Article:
How to Sterilize a Needle

Instructor: Misty Baker

Dr. Baker has a doctorate in podiatric medicine and practiced medicine in both the hospital and private practice atmosphere.

In this lesson, we will discuss proper heat sterilization of a needle should a situation arise when medically sterilized instruments are inaccessible.

Sterilization of a Needle

As much as we wish it weren't true, injuries do happen. And when they do, we are usually caught off-guard. For example, take a look at Jack.

Jack was vacationing at a very remote location in the mountains. Jack loves to hike and so it was fitting that Jack and his father went out on an evening adventure. Jack's mom, Carol, stayed back at the cabin preparing a late dinner for them to enjoy upon their return.

Carol was suddenly startled by the door swinging open and Jack running through the door crying and holding his hand. Carol noticed a small splinter lodged just under the skin of Jack's finger. Carol was a nurse and her brain began turning. What on earth could she use to peel Jack's skin back and remove this splinter?

Splinter in fingertip
Splinter in Finger

She was aware that had she been at work there were plenty of instruments that she could have utilized. And she knew that all of the tools used at her office were properly sterilized via an autoclave, a device that is utilized to sterilize, or decontaminate, metal objects via the subjection of high-pressure steam. But, what was she to do here, in this not so clean environment?

As she was rummaging through the cabin, she came across an old sewing needle. ''Yes! That's it!'', she thought. But, how was she to ensure that dirt and other contaminates were removed from this old needle prior to her using it to poke into her son's skin?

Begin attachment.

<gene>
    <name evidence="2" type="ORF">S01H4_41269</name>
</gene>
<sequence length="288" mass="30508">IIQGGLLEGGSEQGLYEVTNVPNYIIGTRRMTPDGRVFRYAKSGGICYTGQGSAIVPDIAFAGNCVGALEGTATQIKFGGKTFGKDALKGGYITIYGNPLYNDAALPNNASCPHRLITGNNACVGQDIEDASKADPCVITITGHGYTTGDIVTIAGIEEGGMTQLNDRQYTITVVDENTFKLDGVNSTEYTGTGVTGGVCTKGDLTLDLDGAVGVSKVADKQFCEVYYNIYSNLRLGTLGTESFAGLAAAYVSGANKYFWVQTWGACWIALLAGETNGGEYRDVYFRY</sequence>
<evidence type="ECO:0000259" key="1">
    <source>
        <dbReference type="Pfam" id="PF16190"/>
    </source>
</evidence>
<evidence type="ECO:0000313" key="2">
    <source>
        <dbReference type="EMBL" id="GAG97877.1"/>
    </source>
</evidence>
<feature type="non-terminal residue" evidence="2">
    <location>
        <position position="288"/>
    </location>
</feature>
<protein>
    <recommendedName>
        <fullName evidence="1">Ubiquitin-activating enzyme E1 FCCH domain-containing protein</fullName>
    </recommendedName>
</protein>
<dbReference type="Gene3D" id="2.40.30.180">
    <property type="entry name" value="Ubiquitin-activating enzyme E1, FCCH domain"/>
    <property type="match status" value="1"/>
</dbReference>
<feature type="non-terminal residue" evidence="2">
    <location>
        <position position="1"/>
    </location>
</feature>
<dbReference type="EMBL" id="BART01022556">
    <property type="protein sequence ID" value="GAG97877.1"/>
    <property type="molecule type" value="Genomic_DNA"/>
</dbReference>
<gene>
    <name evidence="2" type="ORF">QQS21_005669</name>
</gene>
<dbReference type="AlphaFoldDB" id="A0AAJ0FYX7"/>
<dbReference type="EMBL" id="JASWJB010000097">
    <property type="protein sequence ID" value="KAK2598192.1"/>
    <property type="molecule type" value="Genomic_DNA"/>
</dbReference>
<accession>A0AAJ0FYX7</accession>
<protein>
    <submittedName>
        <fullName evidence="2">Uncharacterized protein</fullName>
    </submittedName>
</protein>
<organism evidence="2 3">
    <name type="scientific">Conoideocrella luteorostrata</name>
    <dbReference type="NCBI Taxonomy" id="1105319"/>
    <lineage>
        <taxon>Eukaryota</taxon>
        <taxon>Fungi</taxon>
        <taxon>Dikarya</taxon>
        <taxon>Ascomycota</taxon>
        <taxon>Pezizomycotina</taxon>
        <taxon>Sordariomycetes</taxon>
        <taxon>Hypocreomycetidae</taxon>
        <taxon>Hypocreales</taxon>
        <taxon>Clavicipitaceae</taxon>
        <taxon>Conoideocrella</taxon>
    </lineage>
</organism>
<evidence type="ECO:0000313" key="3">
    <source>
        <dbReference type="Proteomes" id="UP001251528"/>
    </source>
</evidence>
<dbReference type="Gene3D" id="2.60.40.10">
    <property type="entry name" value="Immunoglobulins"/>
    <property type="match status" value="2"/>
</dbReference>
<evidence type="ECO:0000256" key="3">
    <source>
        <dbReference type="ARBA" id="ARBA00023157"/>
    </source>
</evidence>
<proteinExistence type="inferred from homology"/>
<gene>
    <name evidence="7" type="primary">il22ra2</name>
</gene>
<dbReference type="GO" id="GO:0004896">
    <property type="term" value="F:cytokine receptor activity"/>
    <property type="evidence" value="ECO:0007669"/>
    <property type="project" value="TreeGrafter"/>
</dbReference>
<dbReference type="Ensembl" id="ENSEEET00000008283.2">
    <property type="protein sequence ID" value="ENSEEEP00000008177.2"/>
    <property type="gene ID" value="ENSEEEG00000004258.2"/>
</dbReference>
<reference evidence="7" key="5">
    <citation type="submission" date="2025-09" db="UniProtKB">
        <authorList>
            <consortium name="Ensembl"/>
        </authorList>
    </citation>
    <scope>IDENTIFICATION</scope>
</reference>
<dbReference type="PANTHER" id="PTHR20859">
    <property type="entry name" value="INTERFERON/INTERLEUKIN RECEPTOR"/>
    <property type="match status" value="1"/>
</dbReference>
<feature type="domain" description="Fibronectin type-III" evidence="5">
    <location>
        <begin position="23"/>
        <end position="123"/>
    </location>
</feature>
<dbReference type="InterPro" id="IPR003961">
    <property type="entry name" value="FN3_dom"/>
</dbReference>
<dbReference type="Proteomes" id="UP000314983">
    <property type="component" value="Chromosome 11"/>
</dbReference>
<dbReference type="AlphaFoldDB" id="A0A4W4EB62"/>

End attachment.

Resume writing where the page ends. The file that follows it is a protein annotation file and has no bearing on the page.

Sewing Needle

Sterilization is the process of killing harmful microorganisms and bacteria (unable to be seen by the naked eye) on an object by subjecting them to an environment that they can't endure. Some of these microorganisms and bacteria die more quickly than others. There are even some that can survive certain sterilization attempts should inadequate techniques be used to perform the attempted sterilization.

Say for instance that Carol used the dirty needle without any form of sterilization, what could happen?

When a contaminated, or dirty, object punctures the skin, the harmful microorganisms and bacteria have free reign within our bodies. When this does occur, infections are a common result. This resultant infection could be isolated to the area of the wound or injury, or, more seriously and potentially life-threatening, the infection could enter the bloodstream and travel throughout the body.

Sterilization can be performed via two main routes:

1. Heat Application

2. Chemical Means

We are going to discuss how to properly sterilize a metal object, such as a needle, via the heat application since it is the most common, economical way when in a situation such as Carol's.


Heat is the most common form of sterilization and used in most hospitals and doctors' offices via an autoclave. Remember, an autoclave is a device that utilizes high-pressure steam in order to sterilize instruments. The steam that an autoclave puts out is around 249 degrees Fahrenheit. This heat in the form of steam is favored in this environment because most medical instruments are composed of metal and steam will not corrode metal. However, how can we utilize heat outside of a medical setting to sterilize, for instance, the old needle that Carol found in a dirty drawer?

Utilizing a Fire or Flame to Sterilize a Needle

1. Get out your soap.

2. Thoroughly wash your hands for a minimum of three minutes.

3. Grab a needle and place it in the palm of your clean hand.

4. Add more dishwashing soap and mix with a little water and scrub the needle until any visible oils and/or dirt have been removed. Even heat can't remove dirt and grime.

5. Thoroughly rinse the needle with water and allow to dry on a clean paper towel.

6. Grab another clean paper towel and slightly dampen it, fold it in half and set it to the side.

7. Utilizing a grasping-type object such as tweezers, pliers or even an oven mitt, firmly grab the non-pointed edge of the needle.

8. Place the pointed end of the needle into a flame. This flame can be from a multitude of sources, but given Carol's current environment, she could use either the flame from a candle or if the present stove is gas, she could utilize the burner. Any flame from a gas source is better as less residual is produced. When placing the pointed tip of the needle into the flame, it is important that you hold the needle on the side of the flame as opposed to directly above the flame. Holding the needle above the flame could result in soot accumulation onto your clean needle.

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